The island of Ireland’s UNESCO sites are destinations of world-class natural and cultural heritage that should top your to-do list.
Despite being small, the island of Ireland looms large when it comes to the number of UNESCO designated sites and cities it harbours.
From ancient geological phenomena to vibrant cities steeped in culture, these sites are don’t-miss destinations.
UNESCO World Heritage Sites in Ireland
Northern Ireland’s Giant’s Causeway is an other-worldly landscape of hexagonal stone columns that formed as a result of violent volcanic activity over 60 million years ago.
Needless to say, the unique stone formations gave rise to many colourful myths, one of which – the story of the giant Fionn mac Cumhaill – gave the site its name.
In County Meath, the Brú na Bóinne Complex is an archaeological ensemble of monuments that has Europe’s largest and most important concentration of prehistoric megalithic art.
Most famous is Newgrange, a portal tomb that is older than the pyramids and famed for its alignment with the winter solstice when a shaft of sunlight illuminates the inner chamber.
On the Wild Atlantic Way, the remote sixth-century monastic sanctuary of Skellig Michael is the island’s third UNESCO World Heritage Site.
The stone beehive homes built by the monks still survive on this jagged, wave-lashed island off the coast of County Kerry.
Its unique character has inspired many. George Bernard Shaw called it “a part of our dream world” and it was chosen as a shoot location for Star Wars: The Force Awakens.
UNESCO cities in Ireland
Three of the island’s cities have UNESCO status: Belfast is a UNESCO City of Music; Dublin is a UNESCO City of Literature; and Galway is a UNESCO City of Film.
Belfast has a rich musical history that spans diverse genres from traditional to punk.
The city stages a number of music festivals in the summer including the mighty Belsonic which attracts the biggest names in the music industry.
A raft of music walking tours include the Belfast Traditional Music Trail and Belfast Music Walking Tour which delves into the stories of some of the city’s most famous musicians such as Van Morrison, Gary Lightbody and punk legends Stiff Little Fingers.
Vibrant music venues such as the Limelight, Oh Yeah Music Centre and the Empire mean that there is always a Belfast beat to be enjoyed.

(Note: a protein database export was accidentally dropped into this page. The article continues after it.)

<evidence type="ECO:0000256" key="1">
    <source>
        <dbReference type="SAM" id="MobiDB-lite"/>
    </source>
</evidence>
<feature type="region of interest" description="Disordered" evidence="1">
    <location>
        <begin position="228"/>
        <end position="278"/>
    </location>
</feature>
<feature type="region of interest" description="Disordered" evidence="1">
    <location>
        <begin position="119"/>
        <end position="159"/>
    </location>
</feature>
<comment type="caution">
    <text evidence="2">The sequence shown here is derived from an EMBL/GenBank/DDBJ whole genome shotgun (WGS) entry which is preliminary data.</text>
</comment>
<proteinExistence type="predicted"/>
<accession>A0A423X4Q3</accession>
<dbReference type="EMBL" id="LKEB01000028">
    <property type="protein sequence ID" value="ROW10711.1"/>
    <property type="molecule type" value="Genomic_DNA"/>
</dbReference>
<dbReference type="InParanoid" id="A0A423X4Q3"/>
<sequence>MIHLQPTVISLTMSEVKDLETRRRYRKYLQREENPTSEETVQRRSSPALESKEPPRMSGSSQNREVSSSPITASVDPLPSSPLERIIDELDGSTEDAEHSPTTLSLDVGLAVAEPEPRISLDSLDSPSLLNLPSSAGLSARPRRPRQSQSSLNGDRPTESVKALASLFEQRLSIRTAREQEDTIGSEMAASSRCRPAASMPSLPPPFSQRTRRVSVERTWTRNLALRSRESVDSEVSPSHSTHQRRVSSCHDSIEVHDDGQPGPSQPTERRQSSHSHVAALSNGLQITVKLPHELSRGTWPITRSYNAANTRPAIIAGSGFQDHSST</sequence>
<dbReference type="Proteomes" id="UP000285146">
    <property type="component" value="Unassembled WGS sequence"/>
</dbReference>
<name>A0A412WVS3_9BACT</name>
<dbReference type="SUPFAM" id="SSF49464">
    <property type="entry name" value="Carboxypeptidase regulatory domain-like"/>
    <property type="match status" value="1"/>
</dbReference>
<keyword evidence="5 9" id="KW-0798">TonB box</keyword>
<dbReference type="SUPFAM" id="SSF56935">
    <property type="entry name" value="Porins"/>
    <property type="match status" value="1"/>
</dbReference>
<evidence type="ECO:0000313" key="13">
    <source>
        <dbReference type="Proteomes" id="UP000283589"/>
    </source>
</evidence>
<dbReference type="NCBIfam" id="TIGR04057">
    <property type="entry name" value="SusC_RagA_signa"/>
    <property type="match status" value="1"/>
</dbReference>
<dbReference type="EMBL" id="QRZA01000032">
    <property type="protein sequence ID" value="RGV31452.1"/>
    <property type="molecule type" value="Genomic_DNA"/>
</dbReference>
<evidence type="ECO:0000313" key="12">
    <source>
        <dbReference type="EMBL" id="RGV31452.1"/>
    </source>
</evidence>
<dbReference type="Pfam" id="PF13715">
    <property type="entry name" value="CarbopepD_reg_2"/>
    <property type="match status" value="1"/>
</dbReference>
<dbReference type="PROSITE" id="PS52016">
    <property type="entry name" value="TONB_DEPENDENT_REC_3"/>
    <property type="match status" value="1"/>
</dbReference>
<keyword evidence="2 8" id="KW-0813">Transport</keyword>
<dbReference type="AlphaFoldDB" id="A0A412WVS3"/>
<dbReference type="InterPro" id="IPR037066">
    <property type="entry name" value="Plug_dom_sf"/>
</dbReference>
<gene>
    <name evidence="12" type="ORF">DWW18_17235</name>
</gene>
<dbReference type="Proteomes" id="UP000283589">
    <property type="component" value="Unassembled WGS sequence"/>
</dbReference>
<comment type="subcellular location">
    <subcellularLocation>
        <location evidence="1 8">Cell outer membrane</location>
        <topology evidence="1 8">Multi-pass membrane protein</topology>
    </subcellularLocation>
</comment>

In Dublin, literature takes centre stage.
Home to three of Ireland’s four Nobel Prize winners for literature, the city has also inspired such literary giants as Jonathan Swift, Oscar Wilde and James Joyce.
The Museum of Literature Ireland (MOLI) is a treasure trove of Ireland’s literary heritage past and present, from the earliest storytellers to contemporary writers.
An alternative way to discover Irish literature is on the highly entertaining Dublin Literary Pub Crawl.
Dublin also hosts a number of literary festivals including the annual Bloomsday Festival when fans of James Joyce and his iconic novel Ulysses flock to the city.
Bohemian Galway stages an annual Film Fleadh that was named by MovieMaker magazine as one of the 25 coolest film festivals in the world.
Attracting filmmakers from all over the planet, it presents new and classic cinema alongside masterclasses and seminars.
The city and its hinterland have also provided the dramatic backdrop for a number of big screen movies including Into the West, Marley and Me, Tristan and Isolde, The Guard and most recently The Banshees of Inisherin, which was partly filmed on Inishmore, one of the beautiful Aran Islands.
UNESCO Global Geoparks in Ireland
Dramatic landscapes and unique geology have given the island two UNESCO Global Geoparks.
Cuilcagh Lakelands Geopark straddles the border between counties Fermanagh and Cavan and encompasses rugged uplands, lakes, forests and dramatic underground caves.
Highlights of the area include the boardwalk that climbs to a viewing platform on the mountain plateau and the tour of the subterranean Marble Arch Caves where amazing rock formations can be seen.
The island’s newest geopark is Mourne Gullion Strangford which is unique amongst UNESCO Global Geoparks as it tells ‘A Tale of Two Oceans’ across 400 million years of geological history.
Stretching from the tranquil waters of Strangford Lough across the granite-topped Mourne Mountains to the rugged Ring of Gullion and beyond, it is a varied and beautiful landscape beloved of hikers.